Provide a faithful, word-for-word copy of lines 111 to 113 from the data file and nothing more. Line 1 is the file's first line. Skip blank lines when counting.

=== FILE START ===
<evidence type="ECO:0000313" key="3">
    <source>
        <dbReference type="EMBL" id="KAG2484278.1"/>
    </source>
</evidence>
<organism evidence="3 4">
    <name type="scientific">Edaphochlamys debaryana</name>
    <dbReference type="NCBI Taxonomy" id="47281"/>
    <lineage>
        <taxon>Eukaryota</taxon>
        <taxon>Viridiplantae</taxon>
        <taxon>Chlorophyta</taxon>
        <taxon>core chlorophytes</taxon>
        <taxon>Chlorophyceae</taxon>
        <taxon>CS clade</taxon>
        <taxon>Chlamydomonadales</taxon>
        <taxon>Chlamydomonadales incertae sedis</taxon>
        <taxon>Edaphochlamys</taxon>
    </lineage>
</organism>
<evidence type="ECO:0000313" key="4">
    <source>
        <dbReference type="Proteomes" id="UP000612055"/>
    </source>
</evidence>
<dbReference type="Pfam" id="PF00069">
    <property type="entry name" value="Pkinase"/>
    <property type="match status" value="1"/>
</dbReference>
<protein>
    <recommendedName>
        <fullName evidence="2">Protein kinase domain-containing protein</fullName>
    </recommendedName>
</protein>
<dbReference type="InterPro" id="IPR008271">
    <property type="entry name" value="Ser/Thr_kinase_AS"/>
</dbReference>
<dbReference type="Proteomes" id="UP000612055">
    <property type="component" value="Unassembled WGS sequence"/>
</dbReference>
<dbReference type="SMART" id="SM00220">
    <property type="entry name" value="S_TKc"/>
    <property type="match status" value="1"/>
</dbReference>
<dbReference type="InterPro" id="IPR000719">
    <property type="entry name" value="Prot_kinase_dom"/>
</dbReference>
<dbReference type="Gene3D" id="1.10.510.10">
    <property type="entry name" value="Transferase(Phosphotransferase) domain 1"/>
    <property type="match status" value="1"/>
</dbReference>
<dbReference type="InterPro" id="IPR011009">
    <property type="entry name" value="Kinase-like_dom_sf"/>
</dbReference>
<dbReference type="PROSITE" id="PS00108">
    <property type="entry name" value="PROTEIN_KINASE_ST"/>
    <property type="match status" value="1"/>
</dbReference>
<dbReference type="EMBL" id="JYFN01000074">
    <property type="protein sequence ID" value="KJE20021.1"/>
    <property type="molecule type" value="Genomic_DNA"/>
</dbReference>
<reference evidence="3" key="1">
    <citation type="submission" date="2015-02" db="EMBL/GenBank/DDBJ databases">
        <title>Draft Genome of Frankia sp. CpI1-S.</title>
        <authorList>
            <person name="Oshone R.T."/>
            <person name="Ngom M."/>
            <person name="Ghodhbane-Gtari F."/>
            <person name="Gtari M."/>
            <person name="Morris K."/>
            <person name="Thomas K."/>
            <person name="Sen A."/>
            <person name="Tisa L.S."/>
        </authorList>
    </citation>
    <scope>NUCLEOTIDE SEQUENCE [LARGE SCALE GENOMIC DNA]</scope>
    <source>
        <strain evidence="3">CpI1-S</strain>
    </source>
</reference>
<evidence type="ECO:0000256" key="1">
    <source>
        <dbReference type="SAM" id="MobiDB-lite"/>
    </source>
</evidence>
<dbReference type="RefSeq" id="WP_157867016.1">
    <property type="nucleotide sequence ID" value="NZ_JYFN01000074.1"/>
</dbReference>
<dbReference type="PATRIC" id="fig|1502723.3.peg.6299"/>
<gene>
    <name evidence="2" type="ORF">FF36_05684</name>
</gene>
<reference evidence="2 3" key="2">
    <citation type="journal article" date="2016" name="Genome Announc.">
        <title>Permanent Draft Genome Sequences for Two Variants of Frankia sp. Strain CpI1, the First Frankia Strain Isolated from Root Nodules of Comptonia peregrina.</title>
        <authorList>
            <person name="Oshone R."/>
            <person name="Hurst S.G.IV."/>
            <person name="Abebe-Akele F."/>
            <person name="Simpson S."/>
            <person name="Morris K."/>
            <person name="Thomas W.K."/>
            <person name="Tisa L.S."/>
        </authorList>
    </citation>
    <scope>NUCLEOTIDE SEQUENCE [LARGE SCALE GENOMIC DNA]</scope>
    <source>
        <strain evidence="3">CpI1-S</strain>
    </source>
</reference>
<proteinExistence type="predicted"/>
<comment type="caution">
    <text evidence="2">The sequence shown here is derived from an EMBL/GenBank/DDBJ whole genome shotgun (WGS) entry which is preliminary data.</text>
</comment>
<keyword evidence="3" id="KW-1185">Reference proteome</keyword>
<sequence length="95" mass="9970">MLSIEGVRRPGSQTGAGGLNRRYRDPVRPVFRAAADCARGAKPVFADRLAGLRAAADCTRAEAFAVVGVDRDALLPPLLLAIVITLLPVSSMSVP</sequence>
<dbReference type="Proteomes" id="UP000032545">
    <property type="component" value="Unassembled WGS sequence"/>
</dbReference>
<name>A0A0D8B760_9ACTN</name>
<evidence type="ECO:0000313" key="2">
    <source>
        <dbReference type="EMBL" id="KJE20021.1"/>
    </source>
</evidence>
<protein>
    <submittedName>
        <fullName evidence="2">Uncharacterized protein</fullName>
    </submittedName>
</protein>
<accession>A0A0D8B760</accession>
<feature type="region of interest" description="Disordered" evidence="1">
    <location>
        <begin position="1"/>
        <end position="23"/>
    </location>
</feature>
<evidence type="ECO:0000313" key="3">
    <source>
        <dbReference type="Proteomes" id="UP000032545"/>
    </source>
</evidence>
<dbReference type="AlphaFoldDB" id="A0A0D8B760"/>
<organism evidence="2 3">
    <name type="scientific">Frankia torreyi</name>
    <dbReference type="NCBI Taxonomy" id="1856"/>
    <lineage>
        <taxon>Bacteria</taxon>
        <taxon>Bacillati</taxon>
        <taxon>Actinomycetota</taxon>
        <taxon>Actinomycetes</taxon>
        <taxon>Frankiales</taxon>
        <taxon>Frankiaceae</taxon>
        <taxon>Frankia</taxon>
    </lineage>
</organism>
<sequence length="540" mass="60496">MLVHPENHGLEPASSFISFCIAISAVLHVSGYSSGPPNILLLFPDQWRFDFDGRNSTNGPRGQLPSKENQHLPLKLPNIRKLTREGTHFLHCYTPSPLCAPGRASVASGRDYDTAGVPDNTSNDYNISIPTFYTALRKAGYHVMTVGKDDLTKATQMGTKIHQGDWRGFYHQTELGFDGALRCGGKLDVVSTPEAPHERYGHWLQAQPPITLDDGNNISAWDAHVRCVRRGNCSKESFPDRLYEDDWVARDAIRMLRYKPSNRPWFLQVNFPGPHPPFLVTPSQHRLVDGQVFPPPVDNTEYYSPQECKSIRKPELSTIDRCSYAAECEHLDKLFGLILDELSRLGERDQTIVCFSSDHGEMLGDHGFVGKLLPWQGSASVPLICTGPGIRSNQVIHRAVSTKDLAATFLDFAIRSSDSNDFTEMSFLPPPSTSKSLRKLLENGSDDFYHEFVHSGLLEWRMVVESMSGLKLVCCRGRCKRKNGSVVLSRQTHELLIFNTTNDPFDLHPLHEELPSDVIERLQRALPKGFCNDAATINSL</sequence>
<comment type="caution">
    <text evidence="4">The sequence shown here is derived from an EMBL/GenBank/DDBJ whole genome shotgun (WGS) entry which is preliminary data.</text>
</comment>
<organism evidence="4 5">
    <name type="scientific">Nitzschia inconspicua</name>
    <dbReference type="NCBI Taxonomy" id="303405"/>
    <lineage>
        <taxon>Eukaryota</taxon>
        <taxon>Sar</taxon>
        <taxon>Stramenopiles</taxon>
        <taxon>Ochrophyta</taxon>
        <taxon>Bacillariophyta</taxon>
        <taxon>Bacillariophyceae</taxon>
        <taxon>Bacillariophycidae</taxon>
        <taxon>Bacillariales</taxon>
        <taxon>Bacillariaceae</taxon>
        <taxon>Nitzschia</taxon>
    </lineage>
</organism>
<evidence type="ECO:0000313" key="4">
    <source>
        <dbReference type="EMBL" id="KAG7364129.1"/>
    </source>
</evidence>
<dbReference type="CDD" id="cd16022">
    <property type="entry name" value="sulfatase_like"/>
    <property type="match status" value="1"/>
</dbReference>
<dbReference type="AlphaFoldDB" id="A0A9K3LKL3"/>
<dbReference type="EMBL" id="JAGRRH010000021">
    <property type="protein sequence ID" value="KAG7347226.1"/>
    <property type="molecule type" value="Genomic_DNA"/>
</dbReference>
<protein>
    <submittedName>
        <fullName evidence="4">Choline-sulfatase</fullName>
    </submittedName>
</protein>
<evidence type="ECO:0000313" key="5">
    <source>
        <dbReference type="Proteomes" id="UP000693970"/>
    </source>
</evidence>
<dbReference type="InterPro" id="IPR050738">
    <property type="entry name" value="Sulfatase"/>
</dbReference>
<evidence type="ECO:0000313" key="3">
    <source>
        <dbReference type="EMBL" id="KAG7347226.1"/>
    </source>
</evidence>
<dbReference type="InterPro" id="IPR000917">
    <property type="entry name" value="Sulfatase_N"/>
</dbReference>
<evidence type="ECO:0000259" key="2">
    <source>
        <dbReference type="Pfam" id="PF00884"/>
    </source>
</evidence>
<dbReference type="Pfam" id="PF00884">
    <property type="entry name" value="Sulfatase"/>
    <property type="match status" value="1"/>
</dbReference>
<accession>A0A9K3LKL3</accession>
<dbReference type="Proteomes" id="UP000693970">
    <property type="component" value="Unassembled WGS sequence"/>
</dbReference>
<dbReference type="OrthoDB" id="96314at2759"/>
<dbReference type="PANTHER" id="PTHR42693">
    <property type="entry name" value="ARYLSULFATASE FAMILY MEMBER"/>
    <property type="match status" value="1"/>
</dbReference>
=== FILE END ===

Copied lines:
</reference>
<proteinExistence type="predicted"/>
<comment type="caution">